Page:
BlueNalu has made a name for itself in the cell-cultured industry, specifically in the seafood space. All of BlueNalu's cell-cultured seafood products are healthy for humans, humane for sea life and sustainable for our planet, Cooperhouse said. The company specifically targets species that are overfished, primarily imported and difficult to farm-raise. In doing so, they aim to reduce fishery pressure, displace the need for imports, create jobs, enhance food security, and redefine local seafood in each region they go to market, he added.

But what exactly is cell-cultured fish?

Well, for starters, it's actual fish. It looks like, cooks like and tastes like fish because it is fish. BlueNalu produces its seafood in a new way, directly from the cells of target fish species, Cooperhouse explained. They grow cells of muscle, fat and connective tissue in large, stainless-steel tanks, "similar to a brewery." These different cell types are then formed into fillets, cubes for poke and other dishes and products that consumers enjoy.

"Our cell-cultured seafood will provide the same taste, texture, nutritional, and culinary attributes of conventional seafood products, but without any mercury, microplastics, pathogens, parasites or other harmful contaminants that might otherwise be found," he added.

BlueNalu's whole-muscle, cell-cultured yellowtail prepared in a poke bowl. BlueNalu's whole-muscle, cell-cultured yellowtail prepared in a poke bowl. BlueNalu

BlueNalu's goal is to provide a third option to complement wild-caught and farm-raised seafood, to alleviate the stressors on wild fisheries and allow them to replenish, Cooperhouse said.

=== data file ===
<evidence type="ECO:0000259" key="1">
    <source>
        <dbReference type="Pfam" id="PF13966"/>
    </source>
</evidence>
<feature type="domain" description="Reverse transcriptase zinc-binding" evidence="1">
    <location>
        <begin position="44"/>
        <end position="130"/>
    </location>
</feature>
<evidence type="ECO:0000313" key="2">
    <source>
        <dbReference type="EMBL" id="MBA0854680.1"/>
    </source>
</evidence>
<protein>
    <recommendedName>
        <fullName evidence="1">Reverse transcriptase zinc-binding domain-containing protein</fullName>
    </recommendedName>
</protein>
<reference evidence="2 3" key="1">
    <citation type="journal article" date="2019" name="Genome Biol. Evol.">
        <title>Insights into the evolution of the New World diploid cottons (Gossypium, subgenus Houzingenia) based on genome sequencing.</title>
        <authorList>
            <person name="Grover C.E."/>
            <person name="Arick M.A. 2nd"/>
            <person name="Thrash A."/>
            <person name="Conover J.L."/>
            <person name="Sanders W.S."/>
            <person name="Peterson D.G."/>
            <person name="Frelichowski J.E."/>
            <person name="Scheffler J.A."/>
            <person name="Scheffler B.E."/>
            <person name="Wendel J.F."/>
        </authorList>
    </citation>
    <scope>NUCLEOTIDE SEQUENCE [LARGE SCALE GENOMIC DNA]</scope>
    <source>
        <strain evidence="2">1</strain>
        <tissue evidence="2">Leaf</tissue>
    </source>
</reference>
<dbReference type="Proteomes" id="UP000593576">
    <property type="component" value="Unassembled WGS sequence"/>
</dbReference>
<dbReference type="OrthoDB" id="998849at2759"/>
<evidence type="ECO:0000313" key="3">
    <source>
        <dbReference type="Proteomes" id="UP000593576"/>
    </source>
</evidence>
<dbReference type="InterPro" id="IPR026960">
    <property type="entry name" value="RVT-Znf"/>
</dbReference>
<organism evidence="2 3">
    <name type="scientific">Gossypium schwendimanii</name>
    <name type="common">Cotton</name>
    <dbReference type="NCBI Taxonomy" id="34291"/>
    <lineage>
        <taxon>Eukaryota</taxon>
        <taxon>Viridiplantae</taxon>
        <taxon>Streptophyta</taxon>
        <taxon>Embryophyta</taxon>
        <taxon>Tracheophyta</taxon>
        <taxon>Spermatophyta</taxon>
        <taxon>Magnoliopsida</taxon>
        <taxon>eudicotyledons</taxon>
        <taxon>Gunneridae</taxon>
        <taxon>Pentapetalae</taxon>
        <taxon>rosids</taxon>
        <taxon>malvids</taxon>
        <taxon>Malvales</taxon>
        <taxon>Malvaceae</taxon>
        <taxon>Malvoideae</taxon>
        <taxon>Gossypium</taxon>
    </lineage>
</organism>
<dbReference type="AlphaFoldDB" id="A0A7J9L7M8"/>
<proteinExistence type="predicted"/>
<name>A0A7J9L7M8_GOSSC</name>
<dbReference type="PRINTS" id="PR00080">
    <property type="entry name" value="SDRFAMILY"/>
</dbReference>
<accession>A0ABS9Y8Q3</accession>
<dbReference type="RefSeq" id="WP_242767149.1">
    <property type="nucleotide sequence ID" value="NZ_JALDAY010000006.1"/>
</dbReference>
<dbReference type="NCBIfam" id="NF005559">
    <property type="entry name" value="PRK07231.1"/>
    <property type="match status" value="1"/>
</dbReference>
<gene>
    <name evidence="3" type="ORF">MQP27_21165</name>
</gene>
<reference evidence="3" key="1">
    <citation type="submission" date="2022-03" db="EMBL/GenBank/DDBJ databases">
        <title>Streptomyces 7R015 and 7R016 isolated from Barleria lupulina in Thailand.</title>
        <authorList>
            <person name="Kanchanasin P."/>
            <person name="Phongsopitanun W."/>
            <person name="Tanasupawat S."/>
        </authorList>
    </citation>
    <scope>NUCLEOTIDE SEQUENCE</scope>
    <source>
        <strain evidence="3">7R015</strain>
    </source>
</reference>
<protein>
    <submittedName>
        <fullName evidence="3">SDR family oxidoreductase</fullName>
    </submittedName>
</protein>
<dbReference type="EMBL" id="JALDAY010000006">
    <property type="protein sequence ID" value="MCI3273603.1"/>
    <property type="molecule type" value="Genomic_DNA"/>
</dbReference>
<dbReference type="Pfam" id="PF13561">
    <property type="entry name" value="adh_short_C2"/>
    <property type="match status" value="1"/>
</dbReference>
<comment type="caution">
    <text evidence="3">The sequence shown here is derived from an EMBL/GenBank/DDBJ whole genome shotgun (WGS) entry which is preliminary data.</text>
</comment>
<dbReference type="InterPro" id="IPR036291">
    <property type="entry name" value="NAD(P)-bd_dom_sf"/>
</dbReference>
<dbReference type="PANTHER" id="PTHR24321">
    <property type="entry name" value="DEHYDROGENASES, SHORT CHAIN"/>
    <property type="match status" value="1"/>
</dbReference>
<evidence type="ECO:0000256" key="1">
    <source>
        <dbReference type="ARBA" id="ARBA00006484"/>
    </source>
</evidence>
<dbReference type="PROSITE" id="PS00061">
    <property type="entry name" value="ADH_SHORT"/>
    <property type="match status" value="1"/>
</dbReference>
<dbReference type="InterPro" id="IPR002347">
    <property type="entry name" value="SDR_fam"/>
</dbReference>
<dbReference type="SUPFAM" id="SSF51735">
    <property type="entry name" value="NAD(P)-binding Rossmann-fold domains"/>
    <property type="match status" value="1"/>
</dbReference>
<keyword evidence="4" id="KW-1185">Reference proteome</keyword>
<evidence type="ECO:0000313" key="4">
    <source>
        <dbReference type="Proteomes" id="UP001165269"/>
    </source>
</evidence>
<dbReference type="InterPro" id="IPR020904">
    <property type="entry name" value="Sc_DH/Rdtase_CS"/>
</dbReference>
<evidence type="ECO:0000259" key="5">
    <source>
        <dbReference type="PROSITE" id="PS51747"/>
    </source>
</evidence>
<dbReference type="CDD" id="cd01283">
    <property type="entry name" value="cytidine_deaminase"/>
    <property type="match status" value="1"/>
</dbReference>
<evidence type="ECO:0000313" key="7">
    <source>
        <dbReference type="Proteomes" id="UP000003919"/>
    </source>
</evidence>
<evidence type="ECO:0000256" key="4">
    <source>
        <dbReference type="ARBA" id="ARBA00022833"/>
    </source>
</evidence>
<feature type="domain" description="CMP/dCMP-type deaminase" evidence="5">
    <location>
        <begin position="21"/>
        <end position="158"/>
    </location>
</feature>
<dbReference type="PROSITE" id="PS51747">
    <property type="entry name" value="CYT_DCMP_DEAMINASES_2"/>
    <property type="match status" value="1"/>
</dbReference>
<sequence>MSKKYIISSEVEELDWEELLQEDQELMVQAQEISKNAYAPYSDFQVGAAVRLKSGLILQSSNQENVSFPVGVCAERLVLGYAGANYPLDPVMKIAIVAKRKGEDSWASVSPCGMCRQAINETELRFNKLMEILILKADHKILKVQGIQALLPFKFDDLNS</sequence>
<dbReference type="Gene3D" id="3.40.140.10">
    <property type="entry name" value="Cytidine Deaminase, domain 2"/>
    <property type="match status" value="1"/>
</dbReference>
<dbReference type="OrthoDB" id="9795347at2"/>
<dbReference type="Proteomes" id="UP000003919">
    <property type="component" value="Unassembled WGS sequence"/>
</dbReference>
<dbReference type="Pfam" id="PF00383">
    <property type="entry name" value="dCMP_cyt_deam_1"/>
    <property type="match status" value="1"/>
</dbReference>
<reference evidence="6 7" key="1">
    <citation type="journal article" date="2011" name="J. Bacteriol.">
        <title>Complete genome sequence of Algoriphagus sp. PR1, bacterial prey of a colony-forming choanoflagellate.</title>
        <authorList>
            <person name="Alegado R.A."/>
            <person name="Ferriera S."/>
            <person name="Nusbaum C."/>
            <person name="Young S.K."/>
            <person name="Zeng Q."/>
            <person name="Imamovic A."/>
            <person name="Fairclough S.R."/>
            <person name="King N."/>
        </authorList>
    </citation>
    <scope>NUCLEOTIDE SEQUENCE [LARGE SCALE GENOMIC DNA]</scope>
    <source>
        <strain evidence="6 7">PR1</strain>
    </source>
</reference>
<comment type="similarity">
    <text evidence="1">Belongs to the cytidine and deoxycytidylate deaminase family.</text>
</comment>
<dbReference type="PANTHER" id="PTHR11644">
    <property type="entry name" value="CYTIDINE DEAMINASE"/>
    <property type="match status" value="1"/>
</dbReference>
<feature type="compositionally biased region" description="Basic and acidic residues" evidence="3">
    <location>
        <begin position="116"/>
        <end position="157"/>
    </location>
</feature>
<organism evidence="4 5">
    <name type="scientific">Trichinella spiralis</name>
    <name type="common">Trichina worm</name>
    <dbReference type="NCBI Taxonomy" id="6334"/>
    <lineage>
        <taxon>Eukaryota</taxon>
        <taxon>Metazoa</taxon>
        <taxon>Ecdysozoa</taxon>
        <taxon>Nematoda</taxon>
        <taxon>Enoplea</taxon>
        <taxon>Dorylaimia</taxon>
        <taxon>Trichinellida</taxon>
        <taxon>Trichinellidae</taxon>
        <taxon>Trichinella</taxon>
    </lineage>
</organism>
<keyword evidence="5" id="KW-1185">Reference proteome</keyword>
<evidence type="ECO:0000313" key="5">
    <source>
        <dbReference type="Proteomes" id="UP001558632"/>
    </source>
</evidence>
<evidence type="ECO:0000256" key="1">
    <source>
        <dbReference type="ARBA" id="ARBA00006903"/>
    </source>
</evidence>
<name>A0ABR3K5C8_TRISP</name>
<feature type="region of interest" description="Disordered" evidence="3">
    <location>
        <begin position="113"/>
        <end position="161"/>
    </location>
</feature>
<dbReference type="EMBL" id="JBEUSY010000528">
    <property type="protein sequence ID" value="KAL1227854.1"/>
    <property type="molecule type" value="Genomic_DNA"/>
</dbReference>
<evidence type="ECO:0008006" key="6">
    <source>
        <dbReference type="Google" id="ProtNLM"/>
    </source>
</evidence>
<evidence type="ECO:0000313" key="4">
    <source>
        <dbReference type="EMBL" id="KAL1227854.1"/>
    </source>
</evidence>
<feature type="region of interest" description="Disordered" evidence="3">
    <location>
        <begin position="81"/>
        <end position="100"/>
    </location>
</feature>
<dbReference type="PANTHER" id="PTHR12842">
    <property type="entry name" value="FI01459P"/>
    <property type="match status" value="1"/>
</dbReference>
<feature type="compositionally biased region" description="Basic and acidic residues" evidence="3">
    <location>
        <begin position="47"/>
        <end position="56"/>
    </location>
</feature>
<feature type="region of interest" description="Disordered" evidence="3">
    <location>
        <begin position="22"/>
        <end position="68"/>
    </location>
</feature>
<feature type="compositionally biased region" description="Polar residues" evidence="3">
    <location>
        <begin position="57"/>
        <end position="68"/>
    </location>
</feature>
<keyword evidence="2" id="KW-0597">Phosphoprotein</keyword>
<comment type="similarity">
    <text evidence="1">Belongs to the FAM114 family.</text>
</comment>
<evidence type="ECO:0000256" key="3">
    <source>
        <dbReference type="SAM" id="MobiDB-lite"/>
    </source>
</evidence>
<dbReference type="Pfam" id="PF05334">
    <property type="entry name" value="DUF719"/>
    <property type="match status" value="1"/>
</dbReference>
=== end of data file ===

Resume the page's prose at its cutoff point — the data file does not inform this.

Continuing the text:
"Demand for seafood is at an all-time high and anticipated to increase significantly in the years ahead, yet our global supply chain is increasingly vulnerable, and there is already a very challenging and fundamental gap in our ability to feed the planet with high-quality protein that will continue to widen during the coming decades," Cooperhouse said. BlueNalu hopes to fill in that impending gap in the seafood supply chain, he added.

BlueNalu's entry into the global competition will be a cell-cultured bluefin tuna fillet, which is also the initial product they anticipate launching in commerce at a large scale. The company decided to compete with this "prized fish of the sea" because the species has been severely overfished and is known to contain high amounts of mercury, yet still remains in high demand, Cooperhouse said.

The semi-final round of judging will take place in Fall 2022, and the top ten teams will then compete in the final round of judging in late 2023. The grand prize team will create at least twenty-five cuts of structured chicken breast or fish fillet analogs of 115 grams, or four ounces, that replicate the sensory properties, versatility, and nutritional profile of conventional chicken or fish, Business Wire reported. They will take home a $7 million prize.

The interest in and financing of cell-based foods like BlueNalu's tuna point to widespread popular concern over the health of the oceans. There has been a shift in consumer behavior to desire products that are healthy for humans and the planet, Cooperhouse said. National governments are also increasingly concerned about food security and are providing support to the new cell-cultured foods sector as a possible solution, he added. Overall, people want to find ways to enjoy resources from the sea without worry or guilt. Competitions like XPPRIZE help to drive innovation and create that reality.

BlueNalu's cell-cultured yellowtail in a kimchi recipe. BlueNalu's whole-muscle, cell-cultured yellowtail prepared in acidified form in a kimchi recipe. BlueNalu